When Rugby Turned Pro
Sue MacGregor reunites key figures from the moment amateurism in Rugby Union gave way to a professional game, including former players and the administrators running the game.
Sue MacGregor reunites key figures from the moment amateurism in Rugby Union gave way to a professional game.
Rugby Union was the last of the world’s most popular team sports to go professional. By 1995, when other sports saw players being paid six-figure sums annually, Rugby Union players were still officially playing for free.
As Rugby Union grew, maintaining amateur regulations from the 19th century across numerous different associations worldwide became increasingly difficult. Hypocrisies and double standards were a frequent occurrence.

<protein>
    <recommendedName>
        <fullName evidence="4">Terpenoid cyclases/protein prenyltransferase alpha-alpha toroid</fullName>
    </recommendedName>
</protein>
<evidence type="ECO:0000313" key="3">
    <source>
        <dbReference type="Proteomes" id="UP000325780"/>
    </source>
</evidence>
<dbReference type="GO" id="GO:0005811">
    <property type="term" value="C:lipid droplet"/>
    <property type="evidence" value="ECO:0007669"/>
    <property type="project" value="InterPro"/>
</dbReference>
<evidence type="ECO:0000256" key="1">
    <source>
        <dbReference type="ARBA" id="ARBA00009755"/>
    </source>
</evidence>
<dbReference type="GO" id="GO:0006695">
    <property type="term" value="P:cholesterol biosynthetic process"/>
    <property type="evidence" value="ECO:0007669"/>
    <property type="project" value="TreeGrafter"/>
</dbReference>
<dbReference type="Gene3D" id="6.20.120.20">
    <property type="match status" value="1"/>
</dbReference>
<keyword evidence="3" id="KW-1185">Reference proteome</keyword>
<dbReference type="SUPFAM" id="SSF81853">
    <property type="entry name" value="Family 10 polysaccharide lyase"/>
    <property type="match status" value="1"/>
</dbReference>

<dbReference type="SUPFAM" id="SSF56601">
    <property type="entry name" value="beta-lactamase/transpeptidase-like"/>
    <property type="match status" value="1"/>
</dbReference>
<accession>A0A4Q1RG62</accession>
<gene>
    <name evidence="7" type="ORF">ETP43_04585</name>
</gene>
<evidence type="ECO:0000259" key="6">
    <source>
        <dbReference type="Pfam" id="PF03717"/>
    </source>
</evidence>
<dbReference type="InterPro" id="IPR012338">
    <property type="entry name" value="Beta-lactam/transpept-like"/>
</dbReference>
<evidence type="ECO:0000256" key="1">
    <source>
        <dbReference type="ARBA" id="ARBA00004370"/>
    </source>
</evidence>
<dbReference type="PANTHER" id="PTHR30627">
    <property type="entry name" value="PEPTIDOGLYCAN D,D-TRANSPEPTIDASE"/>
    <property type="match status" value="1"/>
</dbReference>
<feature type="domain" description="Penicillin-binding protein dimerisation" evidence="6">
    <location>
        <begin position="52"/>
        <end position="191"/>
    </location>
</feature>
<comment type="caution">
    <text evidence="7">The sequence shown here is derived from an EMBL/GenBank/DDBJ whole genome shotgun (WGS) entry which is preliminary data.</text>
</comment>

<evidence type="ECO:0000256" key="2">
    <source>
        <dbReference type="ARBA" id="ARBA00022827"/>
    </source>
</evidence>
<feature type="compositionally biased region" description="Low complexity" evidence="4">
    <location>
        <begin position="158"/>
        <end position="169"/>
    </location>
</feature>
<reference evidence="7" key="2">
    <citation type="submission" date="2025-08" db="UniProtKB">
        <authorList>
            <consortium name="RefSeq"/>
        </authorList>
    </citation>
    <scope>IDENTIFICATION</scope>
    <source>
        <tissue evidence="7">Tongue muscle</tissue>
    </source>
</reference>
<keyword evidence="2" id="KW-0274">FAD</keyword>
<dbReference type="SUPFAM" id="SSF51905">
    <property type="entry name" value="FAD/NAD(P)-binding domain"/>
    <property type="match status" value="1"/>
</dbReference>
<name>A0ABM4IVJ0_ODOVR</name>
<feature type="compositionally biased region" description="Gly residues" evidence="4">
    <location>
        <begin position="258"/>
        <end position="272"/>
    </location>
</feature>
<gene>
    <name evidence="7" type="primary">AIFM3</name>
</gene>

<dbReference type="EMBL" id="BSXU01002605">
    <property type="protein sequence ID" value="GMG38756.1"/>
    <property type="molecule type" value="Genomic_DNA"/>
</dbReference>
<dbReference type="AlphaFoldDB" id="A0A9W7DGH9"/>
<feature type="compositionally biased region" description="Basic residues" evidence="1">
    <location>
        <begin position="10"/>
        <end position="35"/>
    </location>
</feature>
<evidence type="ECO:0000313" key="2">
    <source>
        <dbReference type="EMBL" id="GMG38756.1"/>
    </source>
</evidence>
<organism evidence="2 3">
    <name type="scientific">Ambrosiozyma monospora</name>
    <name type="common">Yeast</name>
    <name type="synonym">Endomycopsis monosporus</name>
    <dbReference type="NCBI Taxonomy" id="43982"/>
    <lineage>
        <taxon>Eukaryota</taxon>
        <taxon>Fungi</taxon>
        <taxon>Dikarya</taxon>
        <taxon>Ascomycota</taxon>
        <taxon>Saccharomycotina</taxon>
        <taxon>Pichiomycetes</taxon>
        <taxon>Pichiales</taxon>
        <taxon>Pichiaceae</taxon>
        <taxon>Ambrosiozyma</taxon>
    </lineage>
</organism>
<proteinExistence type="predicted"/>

In the summer of 1995, the second Rugby Union World Cup was held in South Africa. It was one of the most politically poignant sporting tournaments ever. The hosts were playing in their first tournament following their post-apartheid re-entry into the sporting community.
Over two billion people around the world watched that World Cup and the colossal event attracted the interest of both broadcasters and sponsors, who offered to invest substantial sums into the sport. Growing pressure, from inside and out, became too much for those who wanted to maintain the amateur regulations and on 27th August 1995 the global administrators of Rugby Union agreed to it becoming a professional game.
Joining Sue MacGregor to look back on the battle to change Rugby Union’s status are former England player Brian Moore, Welsh international John Devereux, Australia captain Michael Lynagh, the former Secretary of the English Rugby Football Union Tony Hallett, and the Daily Telegraph’s Rugby Union Correspondent Mick Cleary.
Producer: Steve Hankey
Series Producer: David Prest
A Whistledown production for BBC Radio 4